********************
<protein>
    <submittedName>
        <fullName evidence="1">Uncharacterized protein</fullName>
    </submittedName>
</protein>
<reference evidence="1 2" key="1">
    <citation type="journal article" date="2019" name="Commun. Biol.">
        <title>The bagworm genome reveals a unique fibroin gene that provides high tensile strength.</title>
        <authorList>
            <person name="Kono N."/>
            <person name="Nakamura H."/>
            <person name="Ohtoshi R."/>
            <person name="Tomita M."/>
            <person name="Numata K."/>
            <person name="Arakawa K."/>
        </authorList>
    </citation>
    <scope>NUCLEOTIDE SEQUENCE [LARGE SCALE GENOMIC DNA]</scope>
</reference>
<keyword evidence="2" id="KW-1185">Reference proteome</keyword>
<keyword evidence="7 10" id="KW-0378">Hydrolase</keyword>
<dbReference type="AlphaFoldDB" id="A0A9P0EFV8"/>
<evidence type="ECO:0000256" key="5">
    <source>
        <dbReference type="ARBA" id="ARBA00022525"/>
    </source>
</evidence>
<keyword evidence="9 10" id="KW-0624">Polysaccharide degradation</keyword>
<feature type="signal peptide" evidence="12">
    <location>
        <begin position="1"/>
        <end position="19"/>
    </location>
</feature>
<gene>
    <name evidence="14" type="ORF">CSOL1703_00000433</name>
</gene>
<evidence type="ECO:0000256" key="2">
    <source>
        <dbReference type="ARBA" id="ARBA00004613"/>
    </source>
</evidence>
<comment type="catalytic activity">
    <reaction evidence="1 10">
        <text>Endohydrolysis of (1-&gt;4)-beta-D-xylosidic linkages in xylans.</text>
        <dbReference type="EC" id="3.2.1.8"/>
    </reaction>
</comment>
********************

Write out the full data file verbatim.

<protein>
    <submittedName>
        <fullName evidence="1">Uncharacterized protein</fullName>
    </submittedName>
</protein>
<reference evidence="1 2" key="1">
    <citation type="journal article" date="2019" name="Commun. Biol.">
        <title>The bagworm genome reveals a unique fibroin gene that provides high tensile strength.</title>
        <authorList>
            <person name="Kono N."/>
            <person name="Nakamura H."/>
            <person name="Ohtoshi R."/>
            <person name="Tomita M."/>
            <person name="Numata K."/>
            <person name="Arakawa K."/>
        </authorList>
    </citation>
    <scope>NUCLEOTIDE SEQUENCE [LARGE SCALE GENOMIC DNA]</scope>
</reference>
<keyword evidence="2" id="KW-1185">Reference proteome</keyword>
<keyword evidence="7 10" id="KW-0378">Hydrolase</keyword>
<dbReference type="AlphaFoldDB" id="A0A9P0EFV8"/>
<evidence type="ECO:0000256" key="5">
    <source>
        <dbReference type="ARBA" id="ARBA00022525"/>
    </source>
</evidence>
<keyword evidence="9 10" id="KW-0624">Polysaccharide degradation</keyword>
<feature type="signal peptide" evidence="12">
    <location>
        <begin position="1"/>
        <end position="19"/>
    </location>
</feature>
<gene>
    <name evidence="14" type="ORF">CSOL1703_00000433</name>
</gene>
<evidence type="ECO:0000256" key="2">
    <source>
        <dbReference type="ARBA" id="ARBA00004613"/>
    </source>
</evidence>
<comment type="catalytic activity">
    <reaction evidence="1 10">
        <text>Endohydrolysis of (1-&gt;4)-beta-D-xylosidic linkages in xylans.</text>
        <dbReference type="EC" id="3.2.1.8"/>
    </reaction>
</comment>